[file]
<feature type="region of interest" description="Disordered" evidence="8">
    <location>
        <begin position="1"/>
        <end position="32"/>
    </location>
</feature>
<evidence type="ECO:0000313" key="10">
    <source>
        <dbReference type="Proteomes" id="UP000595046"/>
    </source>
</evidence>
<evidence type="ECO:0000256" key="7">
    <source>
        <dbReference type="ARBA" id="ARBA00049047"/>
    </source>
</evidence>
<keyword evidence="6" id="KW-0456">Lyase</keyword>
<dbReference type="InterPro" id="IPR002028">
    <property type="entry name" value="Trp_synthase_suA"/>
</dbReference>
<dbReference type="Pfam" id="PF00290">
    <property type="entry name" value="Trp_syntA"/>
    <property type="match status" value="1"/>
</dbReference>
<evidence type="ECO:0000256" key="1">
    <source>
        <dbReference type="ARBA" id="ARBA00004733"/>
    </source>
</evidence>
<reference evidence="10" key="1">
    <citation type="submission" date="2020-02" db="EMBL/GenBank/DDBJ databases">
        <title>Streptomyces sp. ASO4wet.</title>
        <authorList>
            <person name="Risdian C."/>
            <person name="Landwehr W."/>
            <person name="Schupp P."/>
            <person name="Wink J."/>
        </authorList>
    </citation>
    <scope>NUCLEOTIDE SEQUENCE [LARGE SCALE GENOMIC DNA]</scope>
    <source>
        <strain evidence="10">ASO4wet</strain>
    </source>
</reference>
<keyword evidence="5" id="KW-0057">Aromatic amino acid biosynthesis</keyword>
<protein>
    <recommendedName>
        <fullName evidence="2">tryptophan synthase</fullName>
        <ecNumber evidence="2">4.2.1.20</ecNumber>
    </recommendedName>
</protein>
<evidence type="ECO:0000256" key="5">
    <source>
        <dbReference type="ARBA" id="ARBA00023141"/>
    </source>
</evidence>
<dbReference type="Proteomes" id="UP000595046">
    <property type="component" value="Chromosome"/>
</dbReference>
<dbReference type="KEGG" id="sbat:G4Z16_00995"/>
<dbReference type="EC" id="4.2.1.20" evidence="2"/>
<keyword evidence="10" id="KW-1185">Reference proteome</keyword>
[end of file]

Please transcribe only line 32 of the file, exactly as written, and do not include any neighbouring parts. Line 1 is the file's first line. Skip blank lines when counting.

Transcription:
        <title>Streptomyces sp. ASO4wet.</title>